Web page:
Clearer picture emerges of man who became "Jihadi John"

Mohammed Emwazi, identified as the ISIS executioner known as "Jihadi John," is seen in a picture from his university records next to a picture from an ISIS execution video.

ISIS video/Sky News

Last Updated Feb 28, 2015 8:04 AM EST

British intelligence officers are reportedly questioning teachers from the British high school of Mohammed Emwazi, who has been identified as the Islamic State of Iraq and Syria's frontman killer known as "Jihadi John."

A teacher came forward Friday night and said that Emwazi as a student had trouble controlling his anger. Now, British intelligence is trying to determine whether there was any hint of the vicious murderer he would become.

British intelligence said Emwazi was on its radar since 2009 until it apparently lost track of him about two years ago. Britain said it will search for the ISIS killers who beheaded British and American hostages.

A newly released image shows Emwazi back in 2006 as a college student in a Pittsburgh Pirates baseball cap, the menacing eyes the only facial feature visible in brutal ISIS videos.

As more images emerge, so does a clearer picture of the man and his road to radicalization, CBS News' Charlie D'Agata reports.

As a grinning elementary school student in an affluent suburb of west London, he wrote in his yearbook: "At age 30, I'll be in a football team and scoring a goal."

His university records show a competent, if not much more than average, student.

But teachers at his high school said Emwazi had to undergo anger management therapy after fighting with fellow students.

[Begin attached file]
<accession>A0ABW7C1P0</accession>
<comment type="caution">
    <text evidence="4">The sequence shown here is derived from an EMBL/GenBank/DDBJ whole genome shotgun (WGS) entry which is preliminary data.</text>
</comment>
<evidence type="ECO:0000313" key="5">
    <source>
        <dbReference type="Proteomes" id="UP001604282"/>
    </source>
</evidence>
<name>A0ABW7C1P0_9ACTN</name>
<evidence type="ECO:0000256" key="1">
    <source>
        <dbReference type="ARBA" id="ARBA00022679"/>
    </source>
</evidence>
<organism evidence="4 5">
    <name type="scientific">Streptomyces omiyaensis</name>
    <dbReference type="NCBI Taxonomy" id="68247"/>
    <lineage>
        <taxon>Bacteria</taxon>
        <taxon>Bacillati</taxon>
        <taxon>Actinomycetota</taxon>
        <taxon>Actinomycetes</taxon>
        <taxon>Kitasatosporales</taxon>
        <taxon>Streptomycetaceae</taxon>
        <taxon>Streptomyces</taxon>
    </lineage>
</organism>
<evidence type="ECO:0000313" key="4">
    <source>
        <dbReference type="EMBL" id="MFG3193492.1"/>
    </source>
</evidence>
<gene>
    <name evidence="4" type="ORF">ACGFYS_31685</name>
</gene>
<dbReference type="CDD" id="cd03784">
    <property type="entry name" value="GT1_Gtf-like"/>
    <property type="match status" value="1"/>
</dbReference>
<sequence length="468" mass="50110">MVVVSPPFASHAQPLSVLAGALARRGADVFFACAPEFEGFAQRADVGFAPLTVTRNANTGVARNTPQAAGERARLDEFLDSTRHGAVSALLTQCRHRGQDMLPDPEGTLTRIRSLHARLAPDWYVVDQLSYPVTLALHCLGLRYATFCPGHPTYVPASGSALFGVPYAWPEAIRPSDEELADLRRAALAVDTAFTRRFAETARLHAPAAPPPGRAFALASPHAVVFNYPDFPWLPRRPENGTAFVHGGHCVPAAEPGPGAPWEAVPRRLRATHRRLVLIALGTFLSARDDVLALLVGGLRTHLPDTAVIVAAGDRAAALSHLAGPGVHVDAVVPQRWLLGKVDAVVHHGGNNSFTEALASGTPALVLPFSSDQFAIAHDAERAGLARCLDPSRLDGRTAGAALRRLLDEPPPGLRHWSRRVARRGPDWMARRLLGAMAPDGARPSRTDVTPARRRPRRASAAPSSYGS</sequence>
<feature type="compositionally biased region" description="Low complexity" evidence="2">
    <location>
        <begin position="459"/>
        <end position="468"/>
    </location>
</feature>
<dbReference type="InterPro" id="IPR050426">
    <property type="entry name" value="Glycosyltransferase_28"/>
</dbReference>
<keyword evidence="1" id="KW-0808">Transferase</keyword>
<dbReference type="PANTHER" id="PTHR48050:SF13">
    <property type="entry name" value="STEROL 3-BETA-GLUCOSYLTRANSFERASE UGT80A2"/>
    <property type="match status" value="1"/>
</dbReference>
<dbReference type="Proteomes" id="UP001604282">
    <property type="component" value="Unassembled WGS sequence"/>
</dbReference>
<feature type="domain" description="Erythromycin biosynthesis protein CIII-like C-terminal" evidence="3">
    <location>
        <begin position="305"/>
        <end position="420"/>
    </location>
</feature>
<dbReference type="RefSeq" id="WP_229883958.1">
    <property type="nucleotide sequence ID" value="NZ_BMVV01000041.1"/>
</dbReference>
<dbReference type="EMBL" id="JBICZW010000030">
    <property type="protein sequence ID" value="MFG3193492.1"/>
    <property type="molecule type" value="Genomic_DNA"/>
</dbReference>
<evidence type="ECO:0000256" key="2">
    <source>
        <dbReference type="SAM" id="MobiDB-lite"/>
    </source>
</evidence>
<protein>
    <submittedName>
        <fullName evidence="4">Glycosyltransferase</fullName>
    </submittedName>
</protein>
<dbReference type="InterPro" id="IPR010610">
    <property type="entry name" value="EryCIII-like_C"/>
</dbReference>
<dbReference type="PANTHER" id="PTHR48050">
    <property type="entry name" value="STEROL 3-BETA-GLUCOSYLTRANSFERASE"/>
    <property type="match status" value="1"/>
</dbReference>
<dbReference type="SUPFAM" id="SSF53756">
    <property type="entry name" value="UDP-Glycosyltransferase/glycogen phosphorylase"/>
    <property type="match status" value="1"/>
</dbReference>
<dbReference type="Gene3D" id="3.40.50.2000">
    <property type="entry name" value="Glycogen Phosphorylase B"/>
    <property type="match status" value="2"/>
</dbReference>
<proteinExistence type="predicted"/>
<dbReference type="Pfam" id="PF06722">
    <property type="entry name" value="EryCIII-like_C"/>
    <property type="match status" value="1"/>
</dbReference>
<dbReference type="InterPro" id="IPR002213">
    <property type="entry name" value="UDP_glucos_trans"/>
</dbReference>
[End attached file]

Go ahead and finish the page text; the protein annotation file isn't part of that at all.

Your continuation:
The turn toward extremism has been blamed on revenge against British intelligence services, who suspected he was trying to join terror networks. He was repeatedly interrogated, his home kept under surveillance.

Yet he slipped through the cracks and joined ISIS in 2013.

How Emwazi rose so quickly up the ranks of the terror group is shrouded in mystery, unlike the man himself.

"Now, this individual has been outed," said Sajjan Gohel, director of international security at the Asia Pacific Foundation. "He's been demasked. His aura of fear that he was trying to instill has effectively fallen by the wayside. He is going to be more intimidated next time he appears in a video. He may still be masked, but now he knows that everybody around the world knows who he is and what he's done."

British intelligence services are facing mounting questions for letting Emwazi slip the net even while they were reportedly trying to recruit him.

Prime Minister David Cameron has defended his spy agencies, rejecting claims that agents contributed to Emwazi's radicalization as "reprehensible."